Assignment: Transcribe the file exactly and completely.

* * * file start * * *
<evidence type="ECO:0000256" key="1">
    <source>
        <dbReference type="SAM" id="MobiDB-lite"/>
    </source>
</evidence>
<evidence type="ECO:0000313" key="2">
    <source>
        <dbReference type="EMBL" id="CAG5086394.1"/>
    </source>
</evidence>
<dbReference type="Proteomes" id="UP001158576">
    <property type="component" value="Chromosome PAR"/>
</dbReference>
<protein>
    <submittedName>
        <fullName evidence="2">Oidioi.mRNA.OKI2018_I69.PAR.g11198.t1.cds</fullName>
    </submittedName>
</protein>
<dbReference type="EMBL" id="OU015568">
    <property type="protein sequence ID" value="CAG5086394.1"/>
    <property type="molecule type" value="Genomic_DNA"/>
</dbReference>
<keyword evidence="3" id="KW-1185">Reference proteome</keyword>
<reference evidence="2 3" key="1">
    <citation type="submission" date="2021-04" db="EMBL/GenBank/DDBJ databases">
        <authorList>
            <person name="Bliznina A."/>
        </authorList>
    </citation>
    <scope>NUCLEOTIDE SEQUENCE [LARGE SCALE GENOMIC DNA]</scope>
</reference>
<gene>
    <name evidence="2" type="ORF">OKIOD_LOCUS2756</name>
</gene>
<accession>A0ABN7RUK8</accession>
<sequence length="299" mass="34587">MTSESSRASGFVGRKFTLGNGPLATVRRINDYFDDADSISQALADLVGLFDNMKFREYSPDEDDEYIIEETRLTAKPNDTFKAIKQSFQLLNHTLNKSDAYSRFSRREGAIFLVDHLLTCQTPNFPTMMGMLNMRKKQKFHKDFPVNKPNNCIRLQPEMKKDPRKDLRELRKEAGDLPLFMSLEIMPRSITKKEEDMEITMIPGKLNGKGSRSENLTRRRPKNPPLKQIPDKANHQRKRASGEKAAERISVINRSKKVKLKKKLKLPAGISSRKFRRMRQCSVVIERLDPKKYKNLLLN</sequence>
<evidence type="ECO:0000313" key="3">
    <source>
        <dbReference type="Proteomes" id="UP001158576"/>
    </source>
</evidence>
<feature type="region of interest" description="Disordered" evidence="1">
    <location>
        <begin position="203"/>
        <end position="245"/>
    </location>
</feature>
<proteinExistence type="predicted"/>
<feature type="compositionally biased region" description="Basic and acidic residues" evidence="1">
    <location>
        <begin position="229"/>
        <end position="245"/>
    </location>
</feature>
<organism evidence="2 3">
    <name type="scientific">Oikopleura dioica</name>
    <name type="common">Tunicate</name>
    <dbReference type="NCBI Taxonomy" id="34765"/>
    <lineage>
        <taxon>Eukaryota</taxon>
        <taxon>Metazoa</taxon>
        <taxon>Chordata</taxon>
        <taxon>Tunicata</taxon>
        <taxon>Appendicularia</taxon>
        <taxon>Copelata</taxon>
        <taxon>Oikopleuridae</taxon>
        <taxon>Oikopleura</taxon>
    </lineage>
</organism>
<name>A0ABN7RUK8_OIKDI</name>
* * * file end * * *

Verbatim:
<evidence type="ECO:0000256" key="1">
    <source>
        <dbReference type="SAM" id="MobiDB-lite"/>
    </source>
</evidence>
<evidence type="ECO:0000313" key="2">
    <source>
        <dbReference type="EMBL" id="CAG5086394.1"/>
    </source>
</evidence>
<dbReference type="Proteomes" id="UP001158576">
    <property type="component" value="Chromosome PAR"/>
</dbReference>
<protein>
    <submittedName>
        <fullName evidence="2">Oidioi.mRNA.OKI2018_I69.PAR.g11198.t1.cds</fullName>
    </submittedName>
</protein>
<dbReference type="EMBL" id="OU015568">
    <property type="protein sequence ID" value="CAG5086394.1"/>
    <property type="molecule type" value="Genomic_DNA"/>
</dbReference>
<keyword evidence="3" id="KW-1185">Reference proteome</keyword>
<reference evidence="2 3" key="1">
    <citation type="submission" date="2021-04" db="EMBL/GenBank/DDBJ databases">
        <authorList>
            <person name="Bliznina A."/>
        </authorList>
    </citation>
    <scope>NUCLEOTIDE SEQUENCE [LARGE SCALE GENOMIC DNA]</scope>
</reference>
<gene>
    <name evidence="2" type="ORF">OKIOD_LOCUS2756</name>
</gene>
<accession>A0ABN7RUK8</accession>
<sequence length="299" mass="34587">MTSESSRASGFVGRKFTLGNGPLATVRRINDYFDDADSISQALADLVGLFDNMKFREYSPDEDDEYIIEETRLTAKPNDTFKAIKQSFQLLNHTLNKSDAYSRFSRREGAIFLVDHLLTCQTPNFPTMMGMLNMRKKQKFHKDFPVNKPNNCIRLQPEMKKDPRKDLRELRKEAGDLPLFMSLEIMPRSITKKEEDMEITMIPGKLNGKGSRSENLTRRRPKNPPLKQIPDKANHQRKRASGEKAAERISVINRSKKVKLKKKLKLPAGISSRKFRRMRQCSVVIERLDPKKYKNLLLN</sequence>
<evidence type="ECO:0000313" key="3">
    <source>
        <dbReference type="Proteomes" id="UP001158576"/>
    </source>
</evidence>
<feature type="region of interest" description="Disordered" evidence="1">
    <location>
        <begin position="203"/>
        <end position="245"/>
    </location>
</feature>
<proteinExistence type="predicted"/>
<feature type="compositionally biased region" description="Basic and acidic residues" evidence="1">
    <location>
        <begin position="229"/>
        <end position="245"/>
    </location>
</feature>
<organism evidence="2 3">
    <name type="scientific">Oikopleura dioica</name>
    <name type="common">Tunicate</name>
    <dbReference type="NCBI Taxonomy" id="34765"/>
    <lineage>
        <taxon>Eukaryota</taxon>
        <taxon>Metazoa</taxon>
        <taxon>Chordata</taxon>
        <taxon>Tunicata</taxon>
        <taxon>Appendicularia</taxon>
        <taxon>Copelata</taxon>
        <taxon>Oikopleuridae</taxon>
        <taxon>Oikopleura</taxon>
    </lineage>
</organism>
<name>A0ABN7RUK8_OIKDI</name>